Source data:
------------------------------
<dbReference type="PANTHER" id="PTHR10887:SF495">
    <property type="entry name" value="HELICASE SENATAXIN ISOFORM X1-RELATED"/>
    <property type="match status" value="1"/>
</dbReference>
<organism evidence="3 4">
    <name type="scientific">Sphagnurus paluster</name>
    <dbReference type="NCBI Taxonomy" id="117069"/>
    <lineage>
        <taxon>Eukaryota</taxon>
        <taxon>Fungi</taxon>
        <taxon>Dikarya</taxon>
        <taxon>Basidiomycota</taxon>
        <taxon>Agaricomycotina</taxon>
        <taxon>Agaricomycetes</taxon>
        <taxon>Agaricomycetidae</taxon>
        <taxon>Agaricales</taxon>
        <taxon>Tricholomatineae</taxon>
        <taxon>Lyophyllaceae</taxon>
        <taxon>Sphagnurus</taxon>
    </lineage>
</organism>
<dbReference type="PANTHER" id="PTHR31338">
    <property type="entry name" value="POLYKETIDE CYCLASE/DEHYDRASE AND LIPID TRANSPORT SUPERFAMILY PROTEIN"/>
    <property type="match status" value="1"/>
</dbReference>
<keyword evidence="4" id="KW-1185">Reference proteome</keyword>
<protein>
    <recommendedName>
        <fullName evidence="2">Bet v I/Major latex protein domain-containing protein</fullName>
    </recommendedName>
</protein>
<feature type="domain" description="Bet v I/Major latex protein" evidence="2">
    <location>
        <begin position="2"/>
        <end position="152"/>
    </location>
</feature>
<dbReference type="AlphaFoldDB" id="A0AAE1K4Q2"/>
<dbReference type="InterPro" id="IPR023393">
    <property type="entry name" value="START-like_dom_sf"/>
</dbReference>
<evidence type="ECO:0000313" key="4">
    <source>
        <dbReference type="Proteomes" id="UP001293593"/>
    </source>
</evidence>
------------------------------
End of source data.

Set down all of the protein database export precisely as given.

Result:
<dbReference type="PANTHER" id="PTHR10887:SF495">
    <property type="entry name" value="HELICASE SENATAXIN ISOFORM X1-RELATED"/>
    <property type="match status" value="1"/>
</dbReference>
<organism evidence="3 4">
    <name type="scientific">Sphagnurus paluster</name>
    <dbReference type="NCBI Taxonomy" id="117069"/>
    <lineage>
        <taxon>Eukaryota</taxon>
        <taxon>Fungi</taxon>
        <taxon>Dikarya</taxon>
        <taxon>Basidiomycota</taxon>
        <taxon>Agaricomycotina</taxon>
        <taxon>Agaricomycetes</taxon>
        <taxon>Agaricomycetidae</taxon>
        <taxon>Agaricales</taxon>
        <taxon>Tricholomatineae</taxon>
        <taxon>Lyophyllaceae</taxon>
        <taxon>Sphagnurus</taxon>
    </lineage>
</organism>
<dbReference type="PANTHER" id="PTHR31338">
    <property type="entry name" value="POLYKETIDE CYCLASE/DEHYDRASE AND LIPID TRANSPORT SUPERFAMILY PROTEIN"/>
    <property type="match status" value="1"/>
</dbReference>
<keyword evidence="4" id="KW-1185">Reference proteome</keyword>
<protein>
    <recommendedName>
        <fullName evidence="2">Bet v I/Major latex protein domain-containing protein</fullName>
    </recommendedName>
</protein>
<feature type="domain" description="Bet v I/Major latex protein" evidence="2">
    <location>
        <begin position="2"/>
        <end position="152"/>
    </location>
</feature>
<dbReference type="AlphaFoldDB" id="A0AAE1K4Q2"/>
<dbReference type="InterPro" id="IPR023393">
    <property type="entry name" value="START-like_dom_sf"/>
</dbReference>
<evidence type="ECO:0000313" key="4">
    <source>
        <dbReference type="Proteomes" id="UP001293593"/>
    </source>
</evidence>